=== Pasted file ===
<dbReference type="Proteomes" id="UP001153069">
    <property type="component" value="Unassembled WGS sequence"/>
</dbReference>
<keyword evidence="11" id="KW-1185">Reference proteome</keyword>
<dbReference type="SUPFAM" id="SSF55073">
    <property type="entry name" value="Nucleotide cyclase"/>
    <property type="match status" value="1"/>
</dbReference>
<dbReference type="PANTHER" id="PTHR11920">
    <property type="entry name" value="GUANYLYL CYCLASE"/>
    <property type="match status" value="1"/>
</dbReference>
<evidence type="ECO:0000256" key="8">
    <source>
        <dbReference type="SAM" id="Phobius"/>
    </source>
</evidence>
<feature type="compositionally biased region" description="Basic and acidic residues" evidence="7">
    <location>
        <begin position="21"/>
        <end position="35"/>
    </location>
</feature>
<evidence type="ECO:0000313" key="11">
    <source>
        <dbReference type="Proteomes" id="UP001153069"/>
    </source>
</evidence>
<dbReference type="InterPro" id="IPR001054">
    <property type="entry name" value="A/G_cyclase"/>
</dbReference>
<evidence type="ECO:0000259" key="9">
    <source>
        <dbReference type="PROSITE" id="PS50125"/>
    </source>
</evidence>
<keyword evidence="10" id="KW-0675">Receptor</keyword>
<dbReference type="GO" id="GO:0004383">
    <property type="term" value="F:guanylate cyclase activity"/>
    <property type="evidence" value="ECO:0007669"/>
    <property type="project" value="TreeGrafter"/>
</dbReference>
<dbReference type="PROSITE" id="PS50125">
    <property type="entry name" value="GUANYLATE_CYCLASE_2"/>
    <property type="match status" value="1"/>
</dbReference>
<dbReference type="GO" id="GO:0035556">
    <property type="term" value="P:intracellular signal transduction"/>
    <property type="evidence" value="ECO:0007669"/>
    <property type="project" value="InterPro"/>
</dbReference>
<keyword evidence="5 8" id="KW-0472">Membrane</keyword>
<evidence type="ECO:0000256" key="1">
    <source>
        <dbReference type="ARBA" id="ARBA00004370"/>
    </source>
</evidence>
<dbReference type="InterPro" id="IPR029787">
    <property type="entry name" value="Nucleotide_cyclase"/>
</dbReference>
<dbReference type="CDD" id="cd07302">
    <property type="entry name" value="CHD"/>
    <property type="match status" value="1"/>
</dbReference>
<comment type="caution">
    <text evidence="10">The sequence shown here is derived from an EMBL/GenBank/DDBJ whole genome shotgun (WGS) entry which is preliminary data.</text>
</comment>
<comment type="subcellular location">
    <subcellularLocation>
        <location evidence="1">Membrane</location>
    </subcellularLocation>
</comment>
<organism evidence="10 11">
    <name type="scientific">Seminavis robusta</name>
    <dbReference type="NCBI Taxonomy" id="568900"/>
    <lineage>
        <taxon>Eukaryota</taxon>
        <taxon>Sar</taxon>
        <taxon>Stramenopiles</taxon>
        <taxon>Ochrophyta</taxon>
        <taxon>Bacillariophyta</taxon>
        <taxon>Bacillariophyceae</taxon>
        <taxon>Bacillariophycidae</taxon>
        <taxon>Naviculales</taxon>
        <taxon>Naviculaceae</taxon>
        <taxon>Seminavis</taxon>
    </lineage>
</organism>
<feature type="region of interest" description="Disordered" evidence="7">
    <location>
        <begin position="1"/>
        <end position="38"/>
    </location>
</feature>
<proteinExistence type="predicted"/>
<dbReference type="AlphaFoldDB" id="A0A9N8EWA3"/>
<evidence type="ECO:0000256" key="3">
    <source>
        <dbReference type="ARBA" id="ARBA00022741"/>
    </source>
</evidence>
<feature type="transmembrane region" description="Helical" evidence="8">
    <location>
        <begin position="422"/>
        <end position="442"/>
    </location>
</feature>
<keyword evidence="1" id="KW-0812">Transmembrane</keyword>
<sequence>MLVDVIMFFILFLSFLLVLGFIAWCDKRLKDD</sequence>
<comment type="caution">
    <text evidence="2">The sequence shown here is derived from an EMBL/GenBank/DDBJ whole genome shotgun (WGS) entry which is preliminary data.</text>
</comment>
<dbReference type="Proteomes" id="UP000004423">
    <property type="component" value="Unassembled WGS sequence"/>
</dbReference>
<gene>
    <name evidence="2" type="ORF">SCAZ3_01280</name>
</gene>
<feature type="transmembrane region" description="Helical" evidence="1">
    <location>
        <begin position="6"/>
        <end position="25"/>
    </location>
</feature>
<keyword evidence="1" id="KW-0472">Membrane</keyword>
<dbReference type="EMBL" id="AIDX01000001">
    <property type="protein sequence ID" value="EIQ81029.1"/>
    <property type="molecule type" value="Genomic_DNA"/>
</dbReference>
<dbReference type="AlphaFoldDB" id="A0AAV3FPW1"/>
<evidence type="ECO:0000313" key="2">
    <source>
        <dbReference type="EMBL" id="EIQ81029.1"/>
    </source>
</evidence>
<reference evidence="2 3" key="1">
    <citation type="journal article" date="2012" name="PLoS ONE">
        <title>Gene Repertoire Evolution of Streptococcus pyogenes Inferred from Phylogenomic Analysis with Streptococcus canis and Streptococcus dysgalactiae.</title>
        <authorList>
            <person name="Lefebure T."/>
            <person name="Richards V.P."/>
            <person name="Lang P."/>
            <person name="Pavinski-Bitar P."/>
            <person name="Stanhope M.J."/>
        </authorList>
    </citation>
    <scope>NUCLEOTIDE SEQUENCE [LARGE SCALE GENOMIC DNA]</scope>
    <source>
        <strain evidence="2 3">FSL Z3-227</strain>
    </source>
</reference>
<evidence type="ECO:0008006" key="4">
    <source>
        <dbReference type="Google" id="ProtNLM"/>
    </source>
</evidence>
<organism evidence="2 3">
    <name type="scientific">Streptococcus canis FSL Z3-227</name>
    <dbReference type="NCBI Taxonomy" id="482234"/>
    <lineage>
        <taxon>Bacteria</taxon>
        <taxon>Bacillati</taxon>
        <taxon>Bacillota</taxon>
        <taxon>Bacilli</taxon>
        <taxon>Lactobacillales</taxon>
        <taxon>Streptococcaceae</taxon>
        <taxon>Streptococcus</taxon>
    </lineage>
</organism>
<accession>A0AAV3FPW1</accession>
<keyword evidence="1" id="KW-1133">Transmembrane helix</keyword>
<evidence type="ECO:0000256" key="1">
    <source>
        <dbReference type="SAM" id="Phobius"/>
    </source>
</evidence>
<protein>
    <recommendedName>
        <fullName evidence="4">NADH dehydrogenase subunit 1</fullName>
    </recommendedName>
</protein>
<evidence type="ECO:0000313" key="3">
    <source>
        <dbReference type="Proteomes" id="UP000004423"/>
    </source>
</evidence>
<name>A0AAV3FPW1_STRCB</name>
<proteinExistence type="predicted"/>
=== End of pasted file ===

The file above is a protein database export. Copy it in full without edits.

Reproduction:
<dbReference type="Proteomes" id="UP001153069">
    <property type="component" value="Unassembled WGS sequence"/>
</dbReference>
<keyword evidence="11" id="KW-1185">Reference proteome</keyword>
<dbReference type="SUPFAM" id="SSF55073">
    <property type="entry name" value="Nucleotide cyclase"/>
    <property type="match status" value="1"/>
</dbReference>
<dbReference type="PANTHER" id="PTHR11920">
    <property type="entry name" value="GUANYLYL CYCLASE"/>
    <property type="match status" value="1"/>
</dbReference>
<evidence type="ECO:0000256" key="8">
    <source>
        <dbReference type="SAM" id="Phobius"/>
    </source>
</evidence>
<feature type="compositionally biased region" description="Basic and acidic residues" evidence="7">
    <location>
        <begin position="21"/>
        <end position="35"/>
    </location>
</feature>
<evidence type="ECO:0000313" key="11">
    <source>
        <dbReference type="Proteomes" id="UP001153069"/>
    </source>
</evidence>
<dbReference type="InterPro" id="IPR001054">
    <property type="entry name" value="A/G_cyclase"/>
</dbReference>
<evidence type="ECO:0000259" key="9">
    <source>
        <dbReference type="PROSITE" id="PS50125"/>
    </source>
</evidence>
<keyword evidence="10" id="KW-0675">Receptor</keyword>
<dbReference type="GO" id="GO:0004383">
    <property type="term" value="F:guanylate cyclase activity"/>
    <property type="evidence" value="ECO:0007669"/>
    <property type="project" value="TreeGrafter"/>
</dbReference>
<dbReference type="PROSITE" id="PS50125">
    <property type="entry name" value="GUANYLATE_CYCLASE_2"/>
    <property type="match status" value="1"/>
</dbReference>
<dbReference type="GO" id="GO:0035556">
    <property type="term" value="P:intracellular signal transduction"/>
    <property type="evidence" value="ECO:0007669"/>
    <property type="project" value="InterPro"/>
</dbReference>
<keyword evidence="5 8" id="KW-0472">Membrane</keyword>
<evidence type="ECO:0000256" key="1">
    <source>
        <dbReference type="ARBA" id="ARBA00004370"/>
    </source>
</evidence>
<dbReference type="InterPro" id="IPR029787">
    <property type="entry name" value="Nucleotide_cyclase"/>
</dbReference>
<dbReference type="CDD" id="cd07302">
    <property type="entry name" value="CHD"/>
    <property type="match status" value="1"/>
</dbReference>
<comment type="caution">
    <text evidence="10">The sequence shown here is derived from an EMBL/GenBank/DDBJ whole genome shotgun (WGS) entry which is preliminary data.</text>
</comment>
<comment type="subcellular location">
    <subcellularLocation>
        <location evidence="1">Membrane</location>
    </subcellularLocation>
</comment>
<organism evidence="10 11">
    <name type="scientific">Seminavis robusta</name>
    <dbReference type="NCBI Taxonomy" id="568900"/>
    <lineage>
        <taxon>Eukaryota</taxon>
        <taxon>Sar</taxon>
        <taxon>Stramenopiles</taxon>
        <taxon>Ochrophyta</taxon>
        <taxon>Bacillariophyta</taxon>
        <taxon>Bacillariophyceae</taxon>
        <taxon>Bacillariophycidae</taxon>
        <taxon>Naviculales</taxon>
        <taxon>Naviculaceae</taxon>
        <taxon>Seminavis</taxon>
    </lineage>
</organism>
<feature type="region of interest" description="Disordered" evidence="7">
    <location>
        <begin position="1"/>
        <end position="38"/>
    </location>
</feature>
<proteinExistence type="predicted"/>
<dbReference type="AlphaFoldDB" id="A0A9N8EWA3"/>
<evidence type="ECO:0000256" key="3">
    <source>
        <dbReference type="ARBA" id="ARBA00022741"/>
    </source>
</evidence>
<feature type="transmembrane region" description="Helical" evidence="8">
    <location>
        <begin position="422"/>
        <end position="442"/>
    </location>
</feature>
<keyword evidence="1" id="KW-0812">Transmembrane</keyword>
<sequence>MLVDVIMFFILFLSFLLVLGFIAWCDKRLKDD</sequence>
<comment type="caution">
    <text evidence="2">The sequence shown here is derived from an EMBL/GenBank/DDBJ whole genome shotgun (WGS) entry which is preliminary data.</text>
</comment>
<dbReference type="Proteomes" id="UP000004423">
    <property type="component" value="Unassembled WGS sequence"/>
</dbReference>
<gene>
    <name evidence="2" type="ORF">SCAZ3_01280</name>
</gene>
<feature type="transmembrane region" description="Helical" evidence="1">
    <location>
        <begin position="6"/>
        <end position="25"/>
    </location>
</feature>
<keyword evidence="1" id="KW-0472">Membrane</keyword>
<dbReference type="EMBL" id="AIDX01000001">
    <property type="protein sequence ID" value="EIQ81029.1"/>
    <property type="molecule type" value="Genomic_DNA"/>
</dbReference>
<dbReference type="AlphaFoldDB" id="A0AAV3FPW1"/>
<evidence type="ECO:0000313" key="2">
    <source>
        <dbReference type="EMBL" id="EIQ81029.1"/>
    </source>
</evidence>
<reference evidence="2 3" key="1">
    <citation type="journal article" date="2012" name="PLoS ONE">
        <title>Gene Repertoire Evolution of Streptococcus pyogenes Inferred from Phylogenomic Analysis with Streptococcus canis and Streptococcus dysgalactiae.</title>
        <authorList>
            <person name="Lefebure T."/>
            <person name="Richards V.P."/>
            <person name="Lang P."/>
            <person name="Pavinski-Bitar P."/>
            <person name="Stanhope M.J."/>
        </authorList>
    </citation>
    <scope>NUCLEOTIDE SEQUENCE [LARGE SCALE GENOMIC DNA]</scope>
    <source>
        <strain evidence="2 3">FSL Z3-227</strain>
    </source>
</reference>
<evidence type="ECO:0008006" key="4">
    <source>
        <dbReference type="Google" id="ProtNLM"/>
    </source>
</evidence>
<organism evidence="2 3">
    <name type="scientific">Streptococcus canis FSL Z3-227</name>
    <dbReference type="NCBI Taxonomy" id="482234"/>
    <lineage>
        <taxon>Bacteria</taxon>
        <taxon>Bacillati</taxon>
        <taxon>Bacillota</taxon>
        <taxon>Bacilli</taxon>
        <taxon>Lactobacillales</taxon>
        <taxon>Streptococcaceae</taxon>
        <taxon>Streptococcus</taxon>
    </lineage>
</organism>
<accession>A0AAV3FPW1</accession>
<keyword evidence="1" id="KW-1133">Transmembrane helix</keyword>
<evidence type="ECO:0000256" key="1">
    <source>
        <dbReference type="SAM" id="Phobius"/>
    </source>
</evidence>
<protein>
    <recommendedName>
        <fullName evidence="4">NADH dehydrogenase subunit 1</fullName>
    </recommendedName>
</protein>
<evidence type="ECO:0000313" key="3">
    <source>
        <dbReference type="Proteomes" id="UP000004423"/>
    </source>
</evidence>
<name>A0AAV3FPW1_STRCB</name>
<proteinExistence type="predicted"/>